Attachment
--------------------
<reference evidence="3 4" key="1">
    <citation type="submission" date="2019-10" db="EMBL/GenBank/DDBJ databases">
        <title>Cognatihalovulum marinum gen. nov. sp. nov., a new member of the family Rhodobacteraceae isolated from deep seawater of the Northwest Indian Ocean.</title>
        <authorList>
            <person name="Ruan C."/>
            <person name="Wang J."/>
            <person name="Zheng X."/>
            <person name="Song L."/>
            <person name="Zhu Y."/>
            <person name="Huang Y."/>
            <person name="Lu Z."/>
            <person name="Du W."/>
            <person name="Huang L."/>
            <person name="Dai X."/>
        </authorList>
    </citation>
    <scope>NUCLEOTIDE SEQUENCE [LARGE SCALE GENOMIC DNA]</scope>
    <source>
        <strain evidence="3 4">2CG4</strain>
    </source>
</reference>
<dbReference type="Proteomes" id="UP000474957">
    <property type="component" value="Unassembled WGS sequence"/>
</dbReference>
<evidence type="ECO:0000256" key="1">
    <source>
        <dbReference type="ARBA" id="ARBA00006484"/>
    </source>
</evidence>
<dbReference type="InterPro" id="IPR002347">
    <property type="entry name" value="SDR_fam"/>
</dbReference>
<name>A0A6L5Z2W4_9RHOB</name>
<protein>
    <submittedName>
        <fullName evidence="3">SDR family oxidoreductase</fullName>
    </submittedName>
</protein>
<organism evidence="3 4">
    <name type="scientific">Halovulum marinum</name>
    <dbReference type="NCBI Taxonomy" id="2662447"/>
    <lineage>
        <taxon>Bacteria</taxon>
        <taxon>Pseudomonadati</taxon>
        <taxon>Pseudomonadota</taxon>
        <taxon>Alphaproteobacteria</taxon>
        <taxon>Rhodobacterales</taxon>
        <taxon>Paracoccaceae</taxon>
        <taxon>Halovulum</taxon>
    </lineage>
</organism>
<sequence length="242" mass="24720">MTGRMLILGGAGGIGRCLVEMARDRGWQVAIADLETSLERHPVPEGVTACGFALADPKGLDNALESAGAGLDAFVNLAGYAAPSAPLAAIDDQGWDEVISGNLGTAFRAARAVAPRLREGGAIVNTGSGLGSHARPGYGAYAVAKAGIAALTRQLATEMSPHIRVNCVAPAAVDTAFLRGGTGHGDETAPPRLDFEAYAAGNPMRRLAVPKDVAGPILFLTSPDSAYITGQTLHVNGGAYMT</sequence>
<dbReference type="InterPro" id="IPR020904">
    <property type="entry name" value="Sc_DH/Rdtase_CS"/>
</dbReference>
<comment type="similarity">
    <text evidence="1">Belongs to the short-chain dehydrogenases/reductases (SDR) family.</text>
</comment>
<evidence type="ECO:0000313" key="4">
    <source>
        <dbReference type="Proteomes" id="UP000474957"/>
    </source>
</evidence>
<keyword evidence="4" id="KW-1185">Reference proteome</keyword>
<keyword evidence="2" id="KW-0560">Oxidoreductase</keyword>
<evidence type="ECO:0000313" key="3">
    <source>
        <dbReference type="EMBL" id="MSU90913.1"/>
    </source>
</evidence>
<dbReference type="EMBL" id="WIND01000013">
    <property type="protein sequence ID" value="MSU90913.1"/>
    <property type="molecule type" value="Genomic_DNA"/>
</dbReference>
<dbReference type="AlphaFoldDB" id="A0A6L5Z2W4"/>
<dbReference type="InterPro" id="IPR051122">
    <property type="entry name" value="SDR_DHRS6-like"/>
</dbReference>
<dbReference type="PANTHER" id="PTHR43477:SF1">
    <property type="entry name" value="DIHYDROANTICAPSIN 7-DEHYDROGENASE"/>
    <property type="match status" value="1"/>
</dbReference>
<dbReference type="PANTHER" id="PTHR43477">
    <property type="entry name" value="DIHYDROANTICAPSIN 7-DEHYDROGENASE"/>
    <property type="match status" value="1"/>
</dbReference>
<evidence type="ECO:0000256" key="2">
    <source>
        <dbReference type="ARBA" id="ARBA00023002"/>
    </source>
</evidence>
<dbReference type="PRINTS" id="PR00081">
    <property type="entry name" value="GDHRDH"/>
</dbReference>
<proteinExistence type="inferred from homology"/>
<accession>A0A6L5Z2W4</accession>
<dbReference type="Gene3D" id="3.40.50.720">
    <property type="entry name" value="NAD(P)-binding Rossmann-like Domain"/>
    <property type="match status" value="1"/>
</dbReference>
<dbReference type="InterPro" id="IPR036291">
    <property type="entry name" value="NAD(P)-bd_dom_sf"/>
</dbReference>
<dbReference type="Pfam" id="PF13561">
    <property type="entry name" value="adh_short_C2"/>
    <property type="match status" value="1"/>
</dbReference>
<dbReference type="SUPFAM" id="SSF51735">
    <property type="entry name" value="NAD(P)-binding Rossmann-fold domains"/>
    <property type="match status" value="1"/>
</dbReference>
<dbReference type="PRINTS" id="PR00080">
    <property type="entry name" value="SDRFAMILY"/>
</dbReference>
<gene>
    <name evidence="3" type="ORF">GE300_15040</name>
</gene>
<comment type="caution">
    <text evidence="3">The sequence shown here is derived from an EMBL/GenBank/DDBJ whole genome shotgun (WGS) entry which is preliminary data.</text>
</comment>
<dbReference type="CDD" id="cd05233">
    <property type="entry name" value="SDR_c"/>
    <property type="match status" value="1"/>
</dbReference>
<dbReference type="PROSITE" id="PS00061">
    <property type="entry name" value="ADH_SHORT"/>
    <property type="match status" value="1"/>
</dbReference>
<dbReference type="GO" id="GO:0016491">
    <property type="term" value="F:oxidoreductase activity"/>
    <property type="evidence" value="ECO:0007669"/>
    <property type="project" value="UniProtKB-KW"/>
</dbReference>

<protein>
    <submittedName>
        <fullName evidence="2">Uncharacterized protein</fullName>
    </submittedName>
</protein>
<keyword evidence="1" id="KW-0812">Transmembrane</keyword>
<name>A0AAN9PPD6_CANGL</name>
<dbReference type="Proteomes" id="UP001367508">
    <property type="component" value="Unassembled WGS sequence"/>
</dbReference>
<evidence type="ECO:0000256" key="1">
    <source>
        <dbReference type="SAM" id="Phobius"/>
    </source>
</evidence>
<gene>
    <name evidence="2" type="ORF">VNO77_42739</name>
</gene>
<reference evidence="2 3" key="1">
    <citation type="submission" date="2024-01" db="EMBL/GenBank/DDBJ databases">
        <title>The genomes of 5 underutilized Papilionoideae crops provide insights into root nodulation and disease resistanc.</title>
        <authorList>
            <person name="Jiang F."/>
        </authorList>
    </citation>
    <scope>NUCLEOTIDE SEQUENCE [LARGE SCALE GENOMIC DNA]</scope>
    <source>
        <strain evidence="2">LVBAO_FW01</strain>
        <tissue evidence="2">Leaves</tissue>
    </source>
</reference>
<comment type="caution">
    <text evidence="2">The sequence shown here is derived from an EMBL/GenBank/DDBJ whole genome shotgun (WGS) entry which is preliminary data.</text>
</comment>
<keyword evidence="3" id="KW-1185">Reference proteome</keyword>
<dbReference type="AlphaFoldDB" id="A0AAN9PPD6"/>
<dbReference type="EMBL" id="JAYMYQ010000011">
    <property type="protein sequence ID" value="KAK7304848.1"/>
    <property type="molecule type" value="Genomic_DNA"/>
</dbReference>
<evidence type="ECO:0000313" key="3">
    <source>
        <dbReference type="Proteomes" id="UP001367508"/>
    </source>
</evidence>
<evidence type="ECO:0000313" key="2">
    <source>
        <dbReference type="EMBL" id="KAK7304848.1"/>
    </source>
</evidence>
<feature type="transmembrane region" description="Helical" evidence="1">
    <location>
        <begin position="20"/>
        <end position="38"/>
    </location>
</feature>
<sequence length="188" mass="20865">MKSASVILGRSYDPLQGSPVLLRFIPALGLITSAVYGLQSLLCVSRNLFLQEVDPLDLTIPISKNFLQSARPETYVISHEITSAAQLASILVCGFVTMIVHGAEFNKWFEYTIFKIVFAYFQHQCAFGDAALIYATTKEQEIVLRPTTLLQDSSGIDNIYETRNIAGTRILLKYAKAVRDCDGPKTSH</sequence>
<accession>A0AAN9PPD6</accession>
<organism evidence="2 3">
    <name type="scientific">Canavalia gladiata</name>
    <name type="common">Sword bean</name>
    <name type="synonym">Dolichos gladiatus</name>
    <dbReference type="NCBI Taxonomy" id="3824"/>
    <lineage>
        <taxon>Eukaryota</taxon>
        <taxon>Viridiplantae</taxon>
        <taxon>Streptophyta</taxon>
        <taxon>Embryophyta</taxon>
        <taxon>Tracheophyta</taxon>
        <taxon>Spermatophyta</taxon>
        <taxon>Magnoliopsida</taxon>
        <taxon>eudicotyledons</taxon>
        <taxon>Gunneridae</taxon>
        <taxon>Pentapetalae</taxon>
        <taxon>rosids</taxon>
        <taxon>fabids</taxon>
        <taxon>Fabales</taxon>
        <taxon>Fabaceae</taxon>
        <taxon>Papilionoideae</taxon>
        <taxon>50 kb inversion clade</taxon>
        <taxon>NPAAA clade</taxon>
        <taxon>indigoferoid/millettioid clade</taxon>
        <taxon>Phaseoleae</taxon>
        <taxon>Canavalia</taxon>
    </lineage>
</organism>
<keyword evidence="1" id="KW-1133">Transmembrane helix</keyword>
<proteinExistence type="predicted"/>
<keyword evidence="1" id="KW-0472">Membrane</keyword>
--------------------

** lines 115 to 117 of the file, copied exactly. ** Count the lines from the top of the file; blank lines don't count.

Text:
<gene>
    <name evidence="3" type="ORF">GE300_15040</name>
</gene>